We've blogged about legal document translation and legal interpretation in the context of child relocation issues. In custody decisions, jurisdiction depends on identifying the child's home state - but what if there isn't one? This is often the issue in international custody disputes where there is always a need for multilingual legal translation services. To illustrate, we'll look at the court's analysis in the case of Grace G v. Beeno G, where the child was living overseas with a grandparent. In this case, the child's parents moved from Trinidad to the US (mother to New York, father to Florida), leaving the daughter in Trinidad with the father's mother. Years later (after a divorce with no mention of the daughter was filed), the mother seized the daughter in Florida and moved her to New York. The father filed for custody in Florida. The question - who has jurisdiction?
New York law holds that child custody jurisdiction is in the state in which a child lived with a parent or person acting as a parent for at least six consecutive months immediately before the commencement of the proceeding. However, in the case at hand the daughter was not in either New York or Florida for this required time period. So what about Trinidad? According to the New York law, "a court shall treat a foreign country as if it were a state of the United States". Case solved?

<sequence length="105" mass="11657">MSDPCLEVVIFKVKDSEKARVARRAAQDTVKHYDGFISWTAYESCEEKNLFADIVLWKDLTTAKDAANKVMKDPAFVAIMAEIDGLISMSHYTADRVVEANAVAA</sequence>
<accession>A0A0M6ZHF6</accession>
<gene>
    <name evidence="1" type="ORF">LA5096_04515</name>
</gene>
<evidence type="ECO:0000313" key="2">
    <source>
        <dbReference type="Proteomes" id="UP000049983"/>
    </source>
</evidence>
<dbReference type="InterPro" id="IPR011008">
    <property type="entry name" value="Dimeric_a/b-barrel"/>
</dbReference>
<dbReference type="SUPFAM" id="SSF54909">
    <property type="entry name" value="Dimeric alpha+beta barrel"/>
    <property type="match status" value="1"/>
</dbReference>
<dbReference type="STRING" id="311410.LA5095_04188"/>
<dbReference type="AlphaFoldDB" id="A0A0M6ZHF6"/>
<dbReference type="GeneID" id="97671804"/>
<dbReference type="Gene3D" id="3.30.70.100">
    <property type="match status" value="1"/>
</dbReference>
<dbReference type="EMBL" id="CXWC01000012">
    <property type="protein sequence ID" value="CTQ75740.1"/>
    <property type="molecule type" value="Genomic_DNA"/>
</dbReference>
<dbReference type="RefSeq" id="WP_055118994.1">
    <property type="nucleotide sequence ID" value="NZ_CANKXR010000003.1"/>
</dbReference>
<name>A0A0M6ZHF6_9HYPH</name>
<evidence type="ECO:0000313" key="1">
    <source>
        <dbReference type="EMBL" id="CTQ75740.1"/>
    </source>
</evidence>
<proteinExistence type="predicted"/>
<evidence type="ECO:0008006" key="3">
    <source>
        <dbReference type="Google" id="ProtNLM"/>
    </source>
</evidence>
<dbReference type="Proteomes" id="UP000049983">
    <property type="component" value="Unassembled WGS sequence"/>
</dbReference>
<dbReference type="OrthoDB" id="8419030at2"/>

The statute says residency does not count for 'home state' purposes unless it is in 'the state in which a child lived with a parent or person acting as a parent'. To determine this, the court uses a two-pronged test:
Did the person in question (grandmother) have physical custody for a period of six consecutive months, including any temporary absence, within one year immediately before the commencement of a child custody proceeding?
The person had been awarded legal custody by a court or claims a right to legal custody.
In the case at hand the grandmother fails to meet the second prong of the test - a decision reached after the use of foreign language translations of Trinidad court documents. Thus the court turned to an alternative route for determination. Using the 'close connection' test, the court ruled for New York jurisdiction.
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